Police in Nice have opened an inquiry after roads close to a mosque were given names that could "incite discrimination and racial hatred."

"/> Police in Nice have opened an inquiry after roads close to a mosque were given names that could "incite discrimination and racial hatred."

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Protestors rename Nice road ‘Burqa street’

Police in Nice have opened an inquiry after roads close to a mosque were given names that could "incite discrimination and racial hatred."

Protestors rename Nice road 'Burqa street'

The three roads, officially named rue d’Angleterre, rue de la Suisse and rue d’Italie, had their original street signs covered with new plaques saying “Burqa street” (rue de la Burqa), “Muslim Brotherhood street” (rue des Frères musulmans) and “Stoning street” (rue de la Lapidation).

Philippe Vardon, president of the group Nissa Rebela, defended the actions on its website.

“The Notre-Dame quarter has become a no-go area, starting with the rue de Suisse where prayers block the street,” he wrote.

Commenting on reports that police had taken away the new street signs for scientific examination, Vardon said “don’t the police have anything better to do? This is getting ridiculous.”

City authorities took a strong line against the incident, which happened on the first day of Ramadan, referring the matter to the public prosecutor. “These scandalous acts … constitute acts of provocation of racial hatred and discrimination,” they said in a statement.

The area has recently been in the spotlight after city authorities tried to prevent a Muslim association, Al Baraka, from buying the building housing the mosque on the rue de Suisse. Al Baraka claims to have been using the site for ten years. 

The city has claimed it wants to use the site as part of its regeneration of the area.

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RELIGION

French electrician sues Netflix for labelling him a radical Islamist

A French man of North African origin has accused Netflix of racial discrimination for labelling him a radical Islamist in an action movie for which he was filmed without his knowledge, his lawyer said on Monday.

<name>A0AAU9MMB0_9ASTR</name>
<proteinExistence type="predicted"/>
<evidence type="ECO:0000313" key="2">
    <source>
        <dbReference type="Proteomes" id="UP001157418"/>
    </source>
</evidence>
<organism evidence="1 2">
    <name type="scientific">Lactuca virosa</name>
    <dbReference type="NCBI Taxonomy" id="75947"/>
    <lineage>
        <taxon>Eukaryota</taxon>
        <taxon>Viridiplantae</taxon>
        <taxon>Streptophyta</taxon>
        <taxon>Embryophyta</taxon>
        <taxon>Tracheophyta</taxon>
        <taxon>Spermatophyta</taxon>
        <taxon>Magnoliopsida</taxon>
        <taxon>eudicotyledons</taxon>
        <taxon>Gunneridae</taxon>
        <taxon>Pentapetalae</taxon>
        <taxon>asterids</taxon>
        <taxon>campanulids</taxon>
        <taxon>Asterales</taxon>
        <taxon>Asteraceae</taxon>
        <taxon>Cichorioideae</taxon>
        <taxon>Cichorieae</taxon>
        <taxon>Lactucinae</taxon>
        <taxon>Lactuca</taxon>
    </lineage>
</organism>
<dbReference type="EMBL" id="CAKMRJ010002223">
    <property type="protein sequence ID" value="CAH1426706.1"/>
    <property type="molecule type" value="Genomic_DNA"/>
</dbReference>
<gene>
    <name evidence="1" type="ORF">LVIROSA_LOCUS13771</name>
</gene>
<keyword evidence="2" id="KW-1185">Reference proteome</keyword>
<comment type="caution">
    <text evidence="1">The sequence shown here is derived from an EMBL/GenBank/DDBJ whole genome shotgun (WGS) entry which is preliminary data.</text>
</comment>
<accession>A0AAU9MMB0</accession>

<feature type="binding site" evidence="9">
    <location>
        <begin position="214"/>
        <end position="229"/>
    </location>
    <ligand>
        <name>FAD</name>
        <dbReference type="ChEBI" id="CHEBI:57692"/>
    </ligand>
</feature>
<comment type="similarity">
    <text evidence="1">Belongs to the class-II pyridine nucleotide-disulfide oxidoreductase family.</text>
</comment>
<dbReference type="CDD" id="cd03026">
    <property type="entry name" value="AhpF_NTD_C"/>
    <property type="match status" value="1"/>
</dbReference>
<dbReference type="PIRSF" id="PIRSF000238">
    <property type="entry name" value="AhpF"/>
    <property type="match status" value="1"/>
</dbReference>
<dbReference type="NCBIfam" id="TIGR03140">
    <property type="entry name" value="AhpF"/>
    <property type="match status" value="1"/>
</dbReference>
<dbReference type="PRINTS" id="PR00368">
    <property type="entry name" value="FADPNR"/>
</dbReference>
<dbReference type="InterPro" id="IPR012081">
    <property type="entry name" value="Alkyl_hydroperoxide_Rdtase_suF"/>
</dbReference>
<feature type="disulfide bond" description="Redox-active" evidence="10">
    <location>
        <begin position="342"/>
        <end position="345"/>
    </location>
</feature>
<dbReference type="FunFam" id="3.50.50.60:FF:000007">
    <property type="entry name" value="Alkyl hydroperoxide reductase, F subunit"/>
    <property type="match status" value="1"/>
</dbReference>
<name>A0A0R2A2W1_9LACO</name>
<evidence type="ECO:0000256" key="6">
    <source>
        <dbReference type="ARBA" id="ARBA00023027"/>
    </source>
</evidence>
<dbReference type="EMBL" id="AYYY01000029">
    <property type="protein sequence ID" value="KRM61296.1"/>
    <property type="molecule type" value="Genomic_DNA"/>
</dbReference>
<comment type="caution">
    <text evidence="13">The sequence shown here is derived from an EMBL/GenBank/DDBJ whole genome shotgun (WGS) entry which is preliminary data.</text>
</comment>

French electrician sues Netflix for labelling him a radical Islamist
The Netflix movie Sentinelle was set and filmed in Nice. Photo: Valery Hache/AFP

Sentinelle, set in the southern city of Nice, tells the story of an elite French soldier returning from service in Syria who embarks on a mission to find the man who raped her sister.

One scene shows the protagonist, Klara, looking through the sights of her rifle at two young friends saying goodbye to each other.

The scene was shot on the Promenade des Anglais, the seaside walk where a Tunisian radical mowed down 86 people with a truck on July 14th, 2016.

The French subtitles Netflix provided to describe the scene for the hard of hearing refer to two young “barbus” – a derogatory term for ultraconservative Muslim men that means “the bearded ones”.

One of the men, a 21-year-old electrician from Nice, filed a criminal complaint against Netflix over the description, accusing the company of “provoking discrimination and racial hatred,” his lawyer Jean-Pascal Padovani said.

“The director took the liberty of drawing a line between the North African features of the people he filmed… and religious fundamentalists,” Padovani said.

That the shot was filmed at the scene of one of the worst terror attacks in French history was even more suggestive, he added.

“It’s unacceptable as it suggests that anyone of North African origin is a potential terrorist,” Padovani said.

A spokesperson for Netflix, which was targeted by the complaint as the film’s broadcaster, declined to comment on the matter when contacted by AFP.

It has, however, removed the term “barbus” from the audio description.

Padovani said that his client had received over 80 messages from acquaintances who recognised him in the film, which was shot in 2019 and began streaming on Netflix in March.

Some expressed shock at seeing him depicted as a terrorist, he said.

The complainant is also considering suing Netflix for using his image for commercial purposes without his permission, Padovani said.

Sentinelle was directed by French film-maker Julien Leclercq.

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